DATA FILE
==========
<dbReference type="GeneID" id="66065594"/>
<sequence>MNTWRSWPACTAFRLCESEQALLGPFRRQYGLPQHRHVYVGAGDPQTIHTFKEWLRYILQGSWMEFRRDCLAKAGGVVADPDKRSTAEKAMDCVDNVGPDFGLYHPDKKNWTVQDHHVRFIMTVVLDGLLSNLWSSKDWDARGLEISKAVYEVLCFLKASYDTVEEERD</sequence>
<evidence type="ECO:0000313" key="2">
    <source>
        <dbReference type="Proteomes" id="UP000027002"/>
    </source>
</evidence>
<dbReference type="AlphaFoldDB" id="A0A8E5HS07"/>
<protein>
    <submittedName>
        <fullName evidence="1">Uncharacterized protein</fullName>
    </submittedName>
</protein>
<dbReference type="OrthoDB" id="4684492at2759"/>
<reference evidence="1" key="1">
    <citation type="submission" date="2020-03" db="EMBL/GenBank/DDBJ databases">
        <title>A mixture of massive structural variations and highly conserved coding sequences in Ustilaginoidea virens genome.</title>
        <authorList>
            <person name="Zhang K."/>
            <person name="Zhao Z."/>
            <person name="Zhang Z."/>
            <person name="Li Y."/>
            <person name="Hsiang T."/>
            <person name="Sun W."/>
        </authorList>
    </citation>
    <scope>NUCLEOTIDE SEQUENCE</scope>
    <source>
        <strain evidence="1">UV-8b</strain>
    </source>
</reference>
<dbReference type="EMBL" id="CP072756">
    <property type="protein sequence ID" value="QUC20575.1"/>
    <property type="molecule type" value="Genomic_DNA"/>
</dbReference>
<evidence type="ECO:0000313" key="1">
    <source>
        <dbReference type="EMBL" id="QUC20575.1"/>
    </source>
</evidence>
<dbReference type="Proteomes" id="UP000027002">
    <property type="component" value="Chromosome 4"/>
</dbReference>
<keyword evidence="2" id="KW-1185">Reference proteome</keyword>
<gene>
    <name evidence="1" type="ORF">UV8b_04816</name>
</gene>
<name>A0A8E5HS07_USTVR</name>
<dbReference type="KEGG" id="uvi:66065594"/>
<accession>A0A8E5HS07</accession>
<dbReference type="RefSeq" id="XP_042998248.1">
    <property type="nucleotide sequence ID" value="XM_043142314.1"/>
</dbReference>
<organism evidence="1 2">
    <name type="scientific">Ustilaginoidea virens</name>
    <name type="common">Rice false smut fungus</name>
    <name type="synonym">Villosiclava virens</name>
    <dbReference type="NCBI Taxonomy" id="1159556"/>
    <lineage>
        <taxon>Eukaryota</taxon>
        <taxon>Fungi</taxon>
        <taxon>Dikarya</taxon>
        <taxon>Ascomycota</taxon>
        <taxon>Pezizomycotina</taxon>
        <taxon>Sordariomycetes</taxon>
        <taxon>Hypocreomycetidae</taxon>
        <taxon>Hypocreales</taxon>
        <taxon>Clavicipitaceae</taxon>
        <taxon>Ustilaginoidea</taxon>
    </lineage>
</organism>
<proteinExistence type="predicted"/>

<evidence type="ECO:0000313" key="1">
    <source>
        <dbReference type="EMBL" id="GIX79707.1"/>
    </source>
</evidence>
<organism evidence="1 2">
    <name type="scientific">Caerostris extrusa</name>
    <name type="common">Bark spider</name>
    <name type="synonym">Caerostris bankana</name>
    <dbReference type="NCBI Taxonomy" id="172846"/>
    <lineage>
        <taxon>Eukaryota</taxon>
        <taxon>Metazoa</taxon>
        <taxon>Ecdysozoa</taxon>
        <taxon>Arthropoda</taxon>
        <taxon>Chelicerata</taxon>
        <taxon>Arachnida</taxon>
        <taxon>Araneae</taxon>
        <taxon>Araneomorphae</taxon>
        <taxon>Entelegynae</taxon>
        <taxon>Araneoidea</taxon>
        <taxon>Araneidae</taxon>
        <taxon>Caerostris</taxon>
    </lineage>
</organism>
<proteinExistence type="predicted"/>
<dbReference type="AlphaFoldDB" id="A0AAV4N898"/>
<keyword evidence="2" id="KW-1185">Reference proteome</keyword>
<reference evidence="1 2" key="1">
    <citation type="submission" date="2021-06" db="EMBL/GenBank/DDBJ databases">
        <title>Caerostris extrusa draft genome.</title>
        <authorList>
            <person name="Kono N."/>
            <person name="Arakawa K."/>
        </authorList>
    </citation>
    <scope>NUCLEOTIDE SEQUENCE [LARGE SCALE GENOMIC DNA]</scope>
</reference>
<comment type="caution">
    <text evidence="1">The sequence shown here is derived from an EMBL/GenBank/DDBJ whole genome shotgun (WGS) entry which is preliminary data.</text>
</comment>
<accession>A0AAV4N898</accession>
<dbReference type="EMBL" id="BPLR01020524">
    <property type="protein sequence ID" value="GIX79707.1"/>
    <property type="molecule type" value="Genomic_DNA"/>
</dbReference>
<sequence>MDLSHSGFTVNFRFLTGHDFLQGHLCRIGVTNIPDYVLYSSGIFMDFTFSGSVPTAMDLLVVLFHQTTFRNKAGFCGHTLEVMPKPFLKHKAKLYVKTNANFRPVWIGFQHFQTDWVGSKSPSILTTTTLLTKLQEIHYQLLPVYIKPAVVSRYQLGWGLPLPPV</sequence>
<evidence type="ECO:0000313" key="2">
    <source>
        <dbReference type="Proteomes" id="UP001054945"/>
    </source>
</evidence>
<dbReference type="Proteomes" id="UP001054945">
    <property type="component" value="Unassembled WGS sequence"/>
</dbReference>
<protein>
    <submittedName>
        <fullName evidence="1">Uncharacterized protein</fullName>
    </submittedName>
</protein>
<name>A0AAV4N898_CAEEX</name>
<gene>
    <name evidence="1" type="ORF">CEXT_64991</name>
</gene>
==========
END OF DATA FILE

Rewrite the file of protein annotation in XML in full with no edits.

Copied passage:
<dbReference type="GeneID" id="66065594"/>
<sequence>MNTWRSWPACTAFRLCESEQALLGPFRRQYGLPQHRHVYVGAGDPQTIHTFKEWLRYILQGSWMEFRRDCLAKAGGVVADPDKRSTAEKAMDCVDNVGPDFGLYHPDKKNWTVQDHHVRFIMTVVLDGLLSNLWSSKDWDARGLEISKAVYEVLCFLKASYDTVEEERD</sequence>
<evidence type="ECO:0000313" key="2">
    <source>
        <dbReference type="Proteomes" id="UP000027002"/>
    </source>
</evidence>
<dbReference type="AlphaFoldDB" id="A0A8E5HS07"/>
<protein>
    <submittedName>
        <fullName evidence="1">Uncharacterized protein</fullName>
    </submittedName>
</protein>
<dbReference type="OrthoDB" id="4684492at2759"/>
<reference evidence="1" key="1">
    <citation type="submission" date="2020-03" db="EMBL/GenBank/DDBJ databases">
        <title>A mixture of massive structural variations and highly conserved coding sequences in Ustilaginoidea virens genome.</title>
        <authorList>
            <person name="Zhang K."/>
            <person name="Zhao Z."/>
            <person name="Zhang Z."/>
            <person name="Li Y."/>
            <person name="Hsiang T."/>
            <person name="Sun W."/>
        </authorList>
    </citation>
    <scope>NUCLEOTIDE SEQUENCE</scope>
    <source>
        <strain evidence="1">UV-8b</strain>
    </source>
</reference>
<dbReference type="EMBL" id="CP072756">
    <property type="protein sequence ID" value="QUC20575.1"/>
    <property type="molecule type" value="Genomic_DNA"/>
</dbReference>
<evidence type="ECO:0000313" key="1">
    <source>
        <dbReference type="EMBL" id="QUC20575.1"/>
    </source>
</evidence>
<dbReference type="Proteomes" id="UP000027002">
    <property type="component" value="Chromosome 4"/>
</dbReference>
<keyword evidence="2" id="KW-1185">Reference proteome</keyword>
<gene>
    <name evidence="1" type="ORF">UV8b_04816</name>
</gene>
<name>A0A8E5HS07_USTVR</name>
<dbReference type="KEGG" id="uvi:66065594"/>
<accession>A0A8E5HS07</accession>
<dbReference type="RefSeq" id="XP_042998248.1">
    <property type="nucleotide sequence ID" value="XM_043142314.1"/>
</dbReference>
<organism evidence="1 2">
    <name type="scientific">Ustilaginoidea virens</name>
    <name type="common">Rice false smut fungus</name>
    <name type="synonym">Villosiclava virens</name>
    <dbReference type="NCBI Taxonomy" id="1159556"/>
    <lineage>
        <taxon>Eukaryota</taxon>
        <taxon>Fungi</taxon>
        <taxon>Dikarya</taxon>
        <taxon>Ascomycota</taxon>
        <taxon>Pezizomycotina</taxon>
        <taxon>Sordariomycetes</taxon>
        <taxon>Hypocreomycetidae</taxon>
        <taxon>Hypocreales</taxon>
        <taxon>Clavicipitaceae</taxon>
        <taxon>Ustilaginoidea</taxon>
    </lineage>
</organism>
<proteinExistence type="predicted"/>

<evidence type="ECO:0000313" key="1">
    <source>
        <dbReference type="EMBL" id="GIX79707.1"/>
    </source>
</evidence>
<organism evidence="1 2">
    <name type="scientific">Caerostris extrusa</name>
    <name type="common">Bark spider</name>
    <name type="synonym">Caerostris bankana</name>
    <dbReference type="NCBI Taxonomy" id="172846"/>
    <lineage>
        <taxon>Eukaryota</taxon>
        <taxon>Metazoa</taxon>
        <taxon>Ecdysozoa</taxon>
        <taxon>Arthropoda</taxon>
        <taxon>Chelicerata</taxon>
        <taxon>Arachnida</taxon>
        <taxon>Araneae</taxon>
        <taxon>Araneomorphae</taxon>
        <taxon>Entelegynae</taxon>
        <taxon>Araneoidea</taxon>
        <taxon>Araneidae</taxon>
        <taxon>Caerostris</taxon>
    </lineage>
</organism>
<proteinExistence type="predicted"/>
<dbReference type="AlphaFoldDB" id="A0AAV4N898"/>
<keyword evidence="2" id="KW-1185">Reference proteome</keyword>
<reference evidence="1 2" key="1">
    <citation type="submission" date="2021-06" db="EMBL/GenBank/DDBJ databases">
        <title>Caerostris extrusa draft genome.</title>
        <authorList>
            <person name="Kono N."/>
            <person name="Arakawa K."/>
        </authorList>
    </citation>
    <scope>NUCLEOTIDE SEQUENCE [LARGE SCALE GENOMIC DNA]</scope>
</reference>
<comment type="caution">
    <text evidence="1">The sequence shown here is derived from an EMBL/GenBank/DDBJ whole genome shotgun (WGS) entry which is preliminary data.</text>
</comment>
<accession>A0AAV4N898</accession>
<dbReference type="EMBL" id="BPLR01020524">
    <property type="protein sequence ID" value="GIX79707.1"/>
    <property type="molecule type" value="Genomic_DNA"/>
</dbReference>
<sequence>MDLSHSGFTVNFRFLTGHDFLQGHLCRIGVTNIPDYVLYSSGIFMDFTFSGSVPTAMDLLVVLFHQTTFRNKAGFCGHTLEVMPKPFLKHKAKLYVKTNANFRPVWIGFQHFQTDWVGSKSPSILTTTTLLTKLQEIHYQLLPVYIKPAVVSRYQLGWGLPLPPV</sequence>
<evidence type="ECO:0000313" key="2">
    <source>
        <dbReference type="Proteomes" id="UP001054945"/>
    </source>
</evidence>
<dbReference type="Proteomes" id="UP001054945">
    <property type="component" value="Unassembled WGS sequence"/>
</dbReference>
<protein>
    <submittedName>
        <fullName evidence="1">Uncharacterized protein</fullName>
    </submittedName>
</protein>
<name>A0AAV4N898_CAEEX</name>
<gene>
    <name evidence="1" type="ORF">CEXT_64991</name>
</gene>